Tag: bureaucracy

Wikileaks Sheds Light on Government Ineptitude

For years I have told anybody who would listen how U.S. efforts to stabilize Afghanistan contribute to Pakistan’s slow-motion collapse. Well it appears that my take on the situation was not so over-the-top. Amid some 250,000 confidential diplomatic cables released by online whistleblower Wikileaks, former U.S. ambassador to Pakistan Anne W. Patterson warned in cable traffic that U.S. policy in South Asia “risks destabilizing the Pakistani state, alienating both the civilian government and the military leadership, and provoking a broader governance crisis without finally achieving the goal.”

On one level, this cable underscores what a disaster American foreign policy has become. But on another level, the leak of this and other cables strikes me as completely odd and slightly scary. How did Pfc. Bradley Manning, who stands accused of stealing the classified files from Siprnet and handing them to Wikileaks founder Julian Assange, obtain access to these files in the first place? How does a young, low-level Army intelligence analyst gain access to a computer with hundreds of thousands of classified documents from all over the world?

After 9/11, the government made an effort to link up separate archives of government information. In theory, anyone in the State Department or the U.S. military can access these archives if he has: (1) a computer connected to Siprnet, and (2) a “secret” security clearance. As Manning told a fellow hacker: “I would come in with music on a CD-RW labeled with something like ‘Lady Gaga’ … erase the music … then write a compressed split file. No one suspected a thing… [I] listened and lip-synched to Lady Gaga’s ‘Telephone’ while exfiltrating possibly the largest data spillage in American history.” Manning said he “had unprecedented access to classified networks 14 hours a day 7 days a week for 8+ months.”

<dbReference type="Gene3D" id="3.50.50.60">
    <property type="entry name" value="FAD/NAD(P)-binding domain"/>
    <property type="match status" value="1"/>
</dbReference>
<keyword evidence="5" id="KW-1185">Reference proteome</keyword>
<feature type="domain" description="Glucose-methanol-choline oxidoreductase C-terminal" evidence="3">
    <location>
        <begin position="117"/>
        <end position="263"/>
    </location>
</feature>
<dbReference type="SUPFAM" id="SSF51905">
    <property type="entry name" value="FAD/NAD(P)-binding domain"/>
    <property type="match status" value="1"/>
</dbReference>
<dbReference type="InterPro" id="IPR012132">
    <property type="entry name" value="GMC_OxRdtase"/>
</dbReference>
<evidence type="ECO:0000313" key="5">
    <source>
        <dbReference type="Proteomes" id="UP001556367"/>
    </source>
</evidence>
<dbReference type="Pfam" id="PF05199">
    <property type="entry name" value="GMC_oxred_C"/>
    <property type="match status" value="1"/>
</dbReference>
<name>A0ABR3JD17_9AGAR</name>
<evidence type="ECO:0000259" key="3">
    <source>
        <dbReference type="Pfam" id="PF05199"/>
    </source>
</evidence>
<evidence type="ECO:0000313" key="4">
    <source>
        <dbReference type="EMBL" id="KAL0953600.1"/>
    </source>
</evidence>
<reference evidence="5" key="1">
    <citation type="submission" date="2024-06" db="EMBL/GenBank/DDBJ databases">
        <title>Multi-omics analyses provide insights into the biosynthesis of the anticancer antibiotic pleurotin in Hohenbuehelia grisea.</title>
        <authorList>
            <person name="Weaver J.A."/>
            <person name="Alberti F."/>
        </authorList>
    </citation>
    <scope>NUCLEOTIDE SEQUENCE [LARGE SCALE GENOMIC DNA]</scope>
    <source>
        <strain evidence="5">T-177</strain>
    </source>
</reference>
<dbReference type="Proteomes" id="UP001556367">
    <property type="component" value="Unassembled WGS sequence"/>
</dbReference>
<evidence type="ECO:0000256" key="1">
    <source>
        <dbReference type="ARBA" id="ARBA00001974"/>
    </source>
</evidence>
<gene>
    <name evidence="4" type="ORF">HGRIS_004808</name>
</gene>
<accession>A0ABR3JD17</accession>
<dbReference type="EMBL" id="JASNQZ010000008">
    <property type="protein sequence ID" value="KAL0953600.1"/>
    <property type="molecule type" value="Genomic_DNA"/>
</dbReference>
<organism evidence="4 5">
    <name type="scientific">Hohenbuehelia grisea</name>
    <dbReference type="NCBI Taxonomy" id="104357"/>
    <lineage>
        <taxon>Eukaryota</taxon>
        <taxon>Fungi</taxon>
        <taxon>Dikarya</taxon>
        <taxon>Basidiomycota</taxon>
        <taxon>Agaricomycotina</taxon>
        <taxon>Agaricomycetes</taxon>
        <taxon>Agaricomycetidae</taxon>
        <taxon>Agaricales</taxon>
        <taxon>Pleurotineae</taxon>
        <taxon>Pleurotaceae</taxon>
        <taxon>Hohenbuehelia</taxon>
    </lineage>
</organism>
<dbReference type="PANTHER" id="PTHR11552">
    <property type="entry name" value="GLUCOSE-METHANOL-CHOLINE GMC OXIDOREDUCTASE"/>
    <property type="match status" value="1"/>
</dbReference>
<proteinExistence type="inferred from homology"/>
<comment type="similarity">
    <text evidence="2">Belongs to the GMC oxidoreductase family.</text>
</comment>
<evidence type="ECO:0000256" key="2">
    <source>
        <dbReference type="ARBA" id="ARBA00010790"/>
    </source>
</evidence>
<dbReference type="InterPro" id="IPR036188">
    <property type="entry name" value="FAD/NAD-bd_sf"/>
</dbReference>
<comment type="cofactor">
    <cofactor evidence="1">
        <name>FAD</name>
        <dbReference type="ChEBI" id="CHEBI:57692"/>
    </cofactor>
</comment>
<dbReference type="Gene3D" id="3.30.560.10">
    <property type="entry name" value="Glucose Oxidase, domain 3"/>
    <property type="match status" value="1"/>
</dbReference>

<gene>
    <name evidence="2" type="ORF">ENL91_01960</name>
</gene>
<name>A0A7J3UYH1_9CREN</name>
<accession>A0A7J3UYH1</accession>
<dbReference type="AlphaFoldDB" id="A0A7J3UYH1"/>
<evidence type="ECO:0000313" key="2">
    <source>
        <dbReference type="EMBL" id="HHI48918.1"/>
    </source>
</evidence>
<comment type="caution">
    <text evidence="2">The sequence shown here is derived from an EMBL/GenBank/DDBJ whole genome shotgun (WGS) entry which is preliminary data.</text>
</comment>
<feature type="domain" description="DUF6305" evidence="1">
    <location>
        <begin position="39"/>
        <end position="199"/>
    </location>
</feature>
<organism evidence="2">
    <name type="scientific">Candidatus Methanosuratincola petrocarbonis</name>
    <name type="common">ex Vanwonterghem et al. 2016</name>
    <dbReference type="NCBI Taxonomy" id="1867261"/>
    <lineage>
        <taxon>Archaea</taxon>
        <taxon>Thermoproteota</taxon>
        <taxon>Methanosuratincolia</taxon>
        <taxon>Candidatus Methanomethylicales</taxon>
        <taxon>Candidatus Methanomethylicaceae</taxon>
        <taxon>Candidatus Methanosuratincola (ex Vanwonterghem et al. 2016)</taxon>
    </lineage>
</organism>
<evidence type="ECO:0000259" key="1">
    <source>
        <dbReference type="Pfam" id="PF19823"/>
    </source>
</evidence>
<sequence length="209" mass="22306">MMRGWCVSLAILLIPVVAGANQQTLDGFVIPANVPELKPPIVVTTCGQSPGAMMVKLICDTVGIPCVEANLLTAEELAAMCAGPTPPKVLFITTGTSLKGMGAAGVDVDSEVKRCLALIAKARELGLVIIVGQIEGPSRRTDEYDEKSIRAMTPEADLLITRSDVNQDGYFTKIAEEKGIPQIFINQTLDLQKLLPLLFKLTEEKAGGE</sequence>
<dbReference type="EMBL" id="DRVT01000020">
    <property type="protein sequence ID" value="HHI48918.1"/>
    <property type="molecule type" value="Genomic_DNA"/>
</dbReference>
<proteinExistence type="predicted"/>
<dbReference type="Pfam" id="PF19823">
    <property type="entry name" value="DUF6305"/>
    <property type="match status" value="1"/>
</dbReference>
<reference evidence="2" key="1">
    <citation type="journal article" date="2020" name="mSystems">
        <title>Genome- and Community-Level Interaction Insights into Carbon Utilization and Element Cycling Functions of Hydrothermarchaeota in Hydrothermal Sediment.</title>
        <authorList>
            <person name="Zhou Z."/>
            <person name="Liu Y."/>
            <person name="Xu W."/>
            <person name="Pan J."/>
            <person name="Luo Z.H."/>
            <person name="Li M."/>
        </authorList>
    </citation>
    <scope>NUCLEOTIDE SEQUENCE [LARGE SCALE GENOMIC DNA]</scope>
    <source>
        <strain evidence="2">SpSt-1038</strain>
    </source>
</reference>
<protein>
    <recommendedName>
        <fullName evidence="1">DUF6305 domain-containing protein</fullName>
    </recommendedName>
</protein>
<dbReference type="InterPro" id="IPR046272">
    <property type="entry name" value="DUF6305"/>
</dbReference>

I’m all for less government secrecy, particularly when U.S. officials are doing bizarre things like tabulating the biometric data of various UN officials, the heads of other international institutions, and African heads of state. That these supposedly “confidential” communications were so easily leaked highlights the appalling ineptitude of our unwieldy national security bureaucracy. Indeed, the phenomenon of Wikileaks says as much about government policy as it does about government incompetence.

Russian Government Announces 20 Percent Reduction in Number of Bureaucrats

I’ve already commented on Cuba’s surprising announcement to slash the number of government workers. And I’ve complained about the federal workforce expanding in the United States. This is not what one would expect when comparing policy developments in a communist nation and a (supposedly) capitalist nation. Well, Russia wisely is following the Cuban approach on this issue (I never thought I would type those words!) and plans to get rid of 100,000 bureaucrats over the next three years.
Russia will cut its army of bureaucrats by more than 100,000 within the next three years, saving 43 billion rubles ($1.5 billion), Finance Minister Alexei Kudrin said on Monday. “We assume more than 100,000 federal state civil jobs will be cut within three years. The government has already included a schedule for cutting the number of federal civil servants in the draft budget for the next three years and coordinated it with ministries and agencies,” Kudrin told President Dmitry Medvedev, who in June ordered a 20 percent cut in the number of bureaucrats. Under the government plan, ministries and agencies will have to sack five percent of their staff in 2011 and 2012, and 10 percent in 2013. …In the last three years, the number of bureaucrats in the federal government had increased by nearly 20,000, in regional governments by 60,000 and at municipalities by 50,000, he said.

Party Control Lives on in China

Andrew Higgins of the Washington Post reviews a new book on the continuing power of the Communist Party in sort-of-capitalist China: